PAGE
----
Erste Asset Management

China: rise or peak?

China: rise or peak?
China: rise or peak?
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You need a mixture of history, economics and politics to hear through the everyday noise and recognize the big trends of the future. In our new series, Erste AM’s investment team identifies those factors that will determine the next 10 years.

First Text: the next 10 years


For anyone who is brave enough to formulate long-term views on the global economy and markets, the role that China will play in the future is certainly one of the most important factors to consider. Actually, it is far from being a specialist topic reserved for some well-informed insiders.

The increasing international presence and influence of China has become a household topic in the last few decades all over the world as the market of consumer goods has been flooded with „Made in PRC” and Chinatowns have grown out of nowhere in all major urban areas of the world.

China already number one based on purchasing power parity

On a purchasing power parity adjusted basis, China is already the largest economy in the world with an annual output of USD 27.3 trillion, which is more than 20% above the US figure, according to the International Monetary Fund. In nominal US dollar terms, the United States still maintains its lead with China’s GDP coming in at two-thirds of the US level.

But the gap has been continuously narrowing for many years and the United States losing its number one status after some 150 years is a realistic scenario for the long run.

Lots of people are convinced that this is almost given as the rise of China will continue. The question is: are these expectations based on fundamentals or simply on extrapolation of past trends?

Many of us may recall a somewhat similar story from the 1980s, when the economic miracle of Japan was a hot topic and many US companies were concerned about losing their dominance to Japanese peers. This paradigm shift, at that time anticipated by many, had not been realized as the Japanese economy was losing its steam in the early nineties.

Size matters

It could be different this time, of course. First of all, in this case size does matter. With the world’s largest population and rapidly increasing global geopolitical weight, China is better positioned to challenge the dominance of the United States than Japan ever was.

Many of us believe that in 10 years, Chinese companies will dominate the market in several future-oriented industries (biotech, telecommunications, cloud technology, robotics, alternative energies). Thus, China may not only be the largest economy in the world, but Chinese companies will also dominate the market with their know-how.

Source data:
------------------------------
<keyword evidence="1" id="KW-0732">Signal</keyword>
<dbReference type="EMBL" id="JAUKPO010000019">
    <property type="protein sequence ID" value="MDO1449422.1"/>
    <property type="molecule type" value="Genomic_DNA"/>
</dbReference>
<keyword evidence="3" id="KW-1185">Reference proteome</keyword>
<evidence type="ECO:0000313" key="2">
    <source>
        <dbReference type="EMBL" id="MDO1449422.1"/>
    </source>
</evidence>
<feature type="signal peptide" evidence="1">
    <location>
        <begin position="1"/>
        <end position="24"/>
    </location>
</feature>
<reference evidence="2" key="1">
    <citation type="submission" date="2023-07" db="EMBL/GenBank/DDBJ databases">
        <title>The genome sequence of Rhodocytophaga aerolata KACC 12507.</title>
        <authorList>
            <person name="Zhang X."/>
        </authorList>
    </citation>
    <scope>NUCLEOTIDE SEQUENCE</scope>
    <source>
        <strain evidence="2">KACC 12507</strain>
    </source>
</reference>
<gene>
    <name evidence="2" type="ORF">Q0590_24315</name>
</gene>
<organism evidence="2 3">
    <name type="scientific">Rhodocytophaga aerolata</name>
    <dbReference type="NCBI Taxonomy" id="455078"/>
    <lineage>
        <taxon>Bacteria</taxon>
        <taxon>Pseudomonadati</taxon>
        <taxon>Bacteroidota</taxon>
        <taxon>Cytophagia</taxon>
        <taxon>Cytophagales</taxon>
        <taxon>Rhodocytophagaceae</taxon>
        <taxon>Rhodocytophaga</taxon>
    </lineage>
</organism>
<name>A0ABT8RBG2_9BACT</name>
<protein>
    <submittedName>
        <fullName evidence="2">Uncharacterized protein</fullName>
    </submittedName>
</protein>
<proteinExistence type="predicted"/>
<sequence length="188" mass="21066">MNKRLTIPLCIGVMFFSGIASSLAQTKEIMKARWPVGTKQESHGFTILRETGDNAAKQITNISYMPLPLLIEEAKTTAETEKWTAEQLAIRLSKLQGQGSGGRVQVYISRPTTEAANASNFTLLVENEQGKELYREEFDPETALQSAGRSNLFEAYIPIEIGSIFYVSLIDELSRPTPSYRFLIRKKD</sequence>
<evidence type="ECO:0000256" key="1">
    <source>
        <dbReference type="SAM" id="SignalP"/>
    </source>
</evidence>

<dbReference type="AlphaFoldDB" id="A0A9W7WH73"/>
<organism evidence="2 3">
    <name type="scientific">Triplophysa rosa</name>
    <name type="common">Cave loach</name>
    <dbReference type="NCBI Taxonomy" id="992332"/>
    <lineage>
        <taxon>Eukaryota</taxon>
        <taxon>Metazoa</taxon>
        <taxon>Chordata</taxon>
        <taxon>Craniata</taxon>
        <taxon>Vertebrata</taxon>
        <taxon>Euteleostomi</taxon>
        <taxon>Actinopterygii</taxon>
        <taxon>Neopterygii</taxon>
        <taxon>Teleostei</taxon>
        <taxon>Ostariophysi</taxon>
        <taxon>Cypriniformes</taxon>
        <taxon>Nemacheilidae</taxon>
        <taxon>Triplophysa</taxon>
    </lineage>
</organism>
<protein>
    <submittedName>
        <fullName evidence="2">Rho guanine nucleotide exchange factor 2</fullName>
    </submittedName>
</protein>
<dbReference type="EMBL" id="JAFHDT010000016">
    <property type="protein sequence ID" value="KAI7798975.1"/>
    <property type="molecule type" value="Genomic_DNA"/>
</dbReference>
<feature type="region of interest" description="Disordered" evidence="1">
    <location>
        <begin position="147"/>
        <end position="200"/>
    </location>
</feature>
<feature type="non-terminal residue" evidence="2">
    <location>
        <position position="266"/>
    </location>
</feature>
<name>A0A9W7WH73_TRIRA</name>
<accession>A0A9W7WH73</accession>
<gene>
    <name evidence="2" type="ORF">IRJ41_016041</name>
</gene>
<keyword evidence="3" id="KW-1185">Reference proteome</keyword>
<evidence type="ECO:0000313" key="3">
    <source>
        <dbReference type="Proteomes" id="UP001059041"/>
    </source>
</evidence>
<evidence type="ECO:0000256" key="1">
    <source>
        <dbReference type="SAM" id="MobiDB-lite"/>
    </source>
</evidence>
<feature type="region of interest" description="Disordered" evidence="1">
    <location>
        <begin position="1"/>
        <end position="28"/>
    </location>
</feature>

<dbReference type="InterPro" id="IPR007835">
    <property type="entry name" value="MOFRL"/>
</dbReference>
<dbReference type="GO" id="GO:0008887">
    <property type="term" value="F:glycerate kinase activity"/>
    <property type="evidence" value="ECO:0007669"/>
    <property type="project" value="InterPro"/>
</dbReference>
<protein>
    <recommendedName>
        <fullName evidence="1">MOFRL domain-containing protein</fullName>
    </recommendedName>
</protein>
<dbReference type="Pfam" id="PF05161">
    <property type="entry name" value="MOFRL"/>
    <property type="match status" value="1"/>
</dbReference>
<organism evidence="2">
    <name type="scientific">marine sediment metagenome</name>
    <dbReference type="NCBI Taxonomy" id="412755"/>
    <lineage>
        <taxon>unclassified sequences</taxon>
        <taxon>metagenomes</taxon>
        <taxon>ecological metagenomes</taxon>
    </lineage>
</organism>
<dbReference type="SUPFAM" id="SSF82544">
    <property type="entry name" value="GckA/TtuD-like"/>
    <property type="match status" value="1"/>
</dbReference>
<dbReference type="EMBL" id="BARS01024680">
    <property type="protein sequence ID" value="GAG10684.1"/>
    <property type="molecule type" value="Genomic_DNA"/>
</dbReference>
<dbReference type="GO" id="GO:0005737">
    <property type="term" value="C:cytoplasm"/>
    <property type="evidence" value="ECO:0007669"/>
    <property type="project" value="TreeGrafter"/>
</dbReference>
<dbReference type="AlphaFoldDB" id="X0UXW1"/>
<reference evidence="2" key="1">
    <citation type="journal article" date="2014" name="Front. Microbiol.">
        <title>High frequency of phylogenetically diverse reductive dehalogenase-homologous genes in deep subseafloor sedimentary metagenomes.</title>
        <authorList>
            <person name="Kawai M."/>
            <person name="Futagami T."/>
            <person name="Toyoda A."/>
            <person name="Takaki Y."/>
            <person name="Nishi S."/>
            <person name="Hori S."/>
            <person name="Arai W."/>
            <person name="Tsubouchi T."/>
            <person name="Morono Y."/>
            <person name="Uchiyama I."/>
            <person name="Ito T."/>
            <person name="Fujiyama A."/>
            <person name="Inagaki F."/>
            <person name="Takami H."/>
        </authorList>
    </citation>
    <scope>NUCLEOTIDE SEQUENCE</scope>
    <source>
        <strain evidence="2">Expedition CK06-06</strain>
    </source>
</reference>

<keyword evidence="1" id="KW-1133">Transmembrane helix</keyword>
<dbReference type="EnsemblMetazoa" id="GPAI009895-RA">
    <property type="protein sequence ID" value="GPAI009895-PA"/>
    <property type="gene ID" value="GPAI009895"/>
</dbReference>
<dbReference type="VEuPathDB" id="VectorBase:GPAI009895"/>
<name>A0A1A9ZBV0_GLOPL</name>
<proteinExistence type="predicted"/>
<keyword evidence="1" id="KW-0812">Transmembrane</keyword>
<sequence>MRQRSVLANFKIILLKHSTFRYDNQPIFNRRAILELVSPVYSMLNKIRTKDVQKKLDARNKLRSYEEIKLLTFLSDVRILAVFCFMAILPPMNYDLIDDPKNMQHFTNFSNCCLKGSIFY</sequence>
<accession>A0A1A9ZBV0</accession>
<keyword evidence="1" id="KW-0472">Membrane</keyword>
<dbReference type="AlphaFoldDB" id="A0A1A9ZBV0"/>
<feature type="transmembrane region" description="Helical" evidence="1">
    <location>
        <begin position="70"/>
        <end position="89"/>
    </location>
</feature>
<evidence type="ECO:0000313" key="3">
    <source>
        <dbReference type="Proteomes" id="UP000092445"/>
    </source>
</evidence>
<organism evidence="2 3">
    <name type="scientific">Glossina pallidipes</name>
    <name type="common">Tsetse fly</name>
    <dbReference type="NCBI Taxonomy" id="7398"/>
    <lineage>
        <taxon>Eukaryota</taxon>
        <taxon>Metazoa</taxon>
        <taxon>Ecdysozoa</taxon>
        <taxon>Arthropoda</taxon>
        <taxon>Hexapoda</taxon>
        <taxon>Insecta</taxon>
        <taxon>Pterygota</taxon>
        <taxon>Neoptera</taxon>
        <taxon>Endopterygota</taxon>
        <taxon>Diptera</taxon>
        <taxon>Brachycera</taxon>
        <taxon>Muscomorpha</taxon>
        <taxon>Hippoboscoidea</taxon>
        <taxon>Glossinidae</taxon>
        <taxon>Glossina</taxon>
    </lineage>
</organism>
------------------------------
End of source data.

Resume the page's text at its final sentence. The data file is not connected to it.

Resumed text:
Economic Power Ranking 


“Peak China” scenario

Some of us are not so sure. There is an increasing likelihood of a „Peak China” scenario, which foresees significant headwinds for China’s efforts to continue to catch up. Indeed, many of the factors that helped to push China’s drive in the last 50 years are currently stalling or even going into reverse.

Take demographics, for example. With over 1.4 billion people, China has the largest population in the world. But recent trends are not particularly supportive for the long term growth outlook: in the last 30 years annual population growth slowed from 1.8% to 0.4% now and keeps shrinking.

In the same timeframe, median age rose from 25 years to 38 years. The latest estimates show the Chinese population to drop below that of India soon and actually decrease relative to US population.

A new cold war?

Another example is global trade, which has been growing rapidly in the last 50 years and helped to turn China into the manufacturing hub of the world. Falling costs of transportation and communication made fast globalization possible.

However, growth of global trade volumes have slowed significantly in the last decade. The recent COVID pandemic is likely to create further headwinds as governments and companies will likely re-evaluate their supply chains to seek protection from elevated risks of disruptions. Tensions between the USA and China do not help either and we believe these tensions will continue to increase in the next 10 years, regardless of who is acting in Washington or Beijing.